Cumulus Ensemble Effects on the Large-Scale Vorticity and Momentum Fields of GATE. Part II: Parameterization

View More View Less
  • 1 Department of Meteorology, University of Maryland, College Park, Maryland
  • 2 Department of Atmospheric Sciences, University of California, Los Angeles, California
© Get Permissions
Full access

Abstract

A parameterization of cumulus ensemble effects on the large-scale vorticity is tested to interpret the vorticity budget residual, Z, observed during Phase III of GARP Atlantic Tropical Experiment (GATE). The parameterization is derived consistently from the parameterization of cumulus ensemble effects on the momentum equation. Values of the parameterized Z are computed using the cumulus properties (mass flux, mass detrainment and cloud momentum) diagnosed by a spectral cumulus ensemble model. The results confirm the inferences made in Part I of this paper that organized cumulus convection produces significant residuals in the large-scale vorticity budget mainly through 1) the detrainment of excess momentum from clouds, and 2) the vertical advection of the large-scale vorticity due to the subsidence of environmental air compensating the convective mass flux. In addition, the twisting of the horizontal component of the large-scale vorticity into the vertical component due to nonuniform spatial distributions of the convective mass flux plays a significant role in producing Z at the levels where the vertical wind shear is large.

Deep cumulus convection decelerates the mean flow over the area of convection by the detrainment of smaller cloud momentum transported from below. This deceleration produces a positive vorticity tendency to the right of the convective area facing downstream and a negative tendency to the left. In addition, the curl of the excess momentum tends to produce a positive vorticity tendency over the area of convection. These effects explain the observed features of Z in the upper troposphere, i.e., the horizontal dipole pattern and the positive mean values. The vertical advection of the large-scale vorticity by the cumulus-induced subsidence is the dominant mechanism producing negative Z in the middle troposphere where the gradient of vorticity, ∂¯ζ/∂p, is positive. In the lower troposphere where ∂¯ζ/∂p is negative, the vertical advection effect produces positive Z. In addition, detrainment of momentum from shallow clouds is found to be significant near 650 mb and responsible for generating localized patterns in the horizontal distribution of Z.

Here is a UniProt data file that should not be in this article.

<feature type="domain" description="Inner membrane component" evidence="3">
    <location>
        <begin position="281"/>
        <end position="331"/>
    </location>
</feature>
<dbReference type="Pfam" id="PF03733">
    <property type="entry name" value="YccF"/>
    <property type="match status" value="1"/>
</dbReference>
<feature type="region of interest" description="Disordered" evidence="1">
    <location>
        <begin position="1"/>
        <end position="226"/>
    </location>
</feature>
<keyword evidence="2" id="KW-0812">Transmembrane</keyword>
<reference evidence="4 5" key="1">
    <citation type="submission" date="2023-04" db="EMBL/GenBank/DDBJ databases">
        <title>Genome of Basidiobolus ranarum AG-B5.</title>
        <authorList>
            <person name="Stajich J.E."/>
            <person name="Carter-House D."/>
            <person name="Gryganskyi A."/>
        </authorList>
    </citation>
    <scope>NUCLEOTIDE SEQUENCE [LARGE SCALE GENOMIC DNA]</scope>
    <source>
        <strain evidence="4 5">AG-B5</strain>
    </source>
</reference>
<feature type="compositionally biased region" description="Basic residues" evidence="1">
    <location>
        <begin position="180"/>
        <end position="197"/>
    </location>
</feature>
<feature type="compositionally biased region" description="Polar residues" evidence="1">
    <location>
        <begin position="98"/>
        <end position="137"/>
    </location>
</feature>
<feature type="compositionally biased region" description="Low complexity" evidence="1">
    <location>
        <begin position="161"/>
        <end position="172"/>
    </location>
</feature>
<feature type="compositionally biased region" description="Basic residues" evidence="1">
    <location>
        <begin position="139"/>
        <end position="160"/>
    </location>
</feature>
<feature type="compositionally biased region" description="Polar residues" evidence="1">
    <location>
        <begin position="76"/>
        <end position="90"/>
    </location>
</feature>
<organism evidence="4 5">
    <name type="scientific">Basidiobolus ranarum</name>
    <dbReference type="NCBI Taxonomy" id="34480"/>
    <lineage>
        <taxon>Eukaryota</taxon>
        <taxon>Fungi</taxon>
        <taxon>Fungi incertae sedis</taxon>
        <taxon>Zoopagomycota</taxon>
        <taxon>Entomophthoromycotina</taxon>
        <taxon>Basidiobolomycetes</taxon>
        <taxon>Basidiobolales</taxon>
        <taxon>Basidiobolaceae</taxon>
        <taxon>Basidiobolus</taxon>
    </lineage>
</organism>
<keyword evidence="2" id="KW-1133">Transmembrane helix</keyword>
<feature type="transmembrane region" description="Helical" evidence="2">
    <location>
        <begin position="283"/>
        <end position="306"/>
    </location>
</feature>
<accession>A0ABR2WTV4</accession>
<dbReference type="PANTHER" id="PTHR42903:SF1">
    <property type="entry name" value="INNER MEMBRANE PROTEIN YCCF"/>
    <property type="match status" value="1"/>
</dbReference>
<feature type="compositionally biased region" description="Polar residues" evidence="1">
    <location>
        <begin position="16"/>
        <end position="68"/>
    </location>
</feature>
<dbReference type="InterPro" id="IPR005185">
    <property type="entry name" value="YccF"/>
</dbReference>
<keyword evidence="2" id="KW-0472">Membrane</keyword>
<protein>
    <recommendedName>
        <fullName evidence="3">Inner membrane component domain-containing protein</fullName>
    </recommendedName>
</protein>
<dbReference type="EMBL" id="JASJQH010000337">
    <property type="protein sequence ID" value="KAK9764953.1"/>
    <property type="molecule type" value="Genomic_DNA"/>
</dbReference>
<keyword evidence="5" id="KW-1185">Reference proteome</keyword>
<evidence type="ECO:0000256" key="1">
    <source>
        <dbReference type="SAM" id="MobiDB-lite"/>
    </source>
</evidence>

Results of additional experiments show improvements of the parameterized Z in the lower troposphere by including downdrafts in the diagnosis of mass flux and the potential importance of pressure interactions between the clouds and the environment in the cumulus momentum budget.

Abstract

A parameterization of cumulus ensemble effects on the large-scale vorticity is tested to interpret the vorticity budget residual, Z, observed during Phase III of GARP Atlantic Tropical Experiment (GATE). The parameterization is derived consistently from the parameterization of cumulus ensemble effects on the momentum equation. Values of the parameterized Z are computed using the cumulus properties (mass flux, mass detrainment and cloud momentum) diagnosed by a spectral cumulus ensemble model. The results confirm the inferences made in Part I of this paper that organized cumulus convection produces significant residuals in the large-scale vorticity budget mainly through 1) the detrainment of excess momentum from clouds, and 2) the vertical advection of the large-scale vorticity due to the subsidence of environmental air compensating the convective mass flux. In addition, the twisting of the horizontal component of the large-scale vorticity into the vertical component due to nonuniform spatial distributions of the convective mass flux plays a significant role in producing Z at the levels where the vertical wind shear is large.

Deep cumulus convection decelerates the mean flow over the area of convection by the detrainment of smaller cloud momentum transported from below. This deceleration produces a positive vorticity tendency to the right of the convective area facing downstream and a negative tendency to the left. In addition, the curl of the excess momentum tends to produce a positive vorticity tendency over the area of convection. These effects explain the observed features of Z in the upper troposphere, i.e., the horizontal dipole pattern and the positive mean values. The vertical advection of the large-scale vorticity by the cumulus-induced subsidence is the dominant mechanism producing negative Z in the middle troposphere where the gradient of vorticity, ∂¯ζ/∂p, is positive. In the lower troposphere where ∂¯ζ/∂p is negative, the vertical advection effect produces positive Z. In addition, detrainment of momentum from shallow clouds is found to be significant near 650 mb and responsible for generating localized patterns in the horizontal distribution of Z.

Results of additional experiments show improvements of the parameterized Z in the lower troposphere by including downdrafts in the diagnosis of mass flux and the potential importance of pressure interactions between the clouds and the environment in the cumulus momentum budget.

Save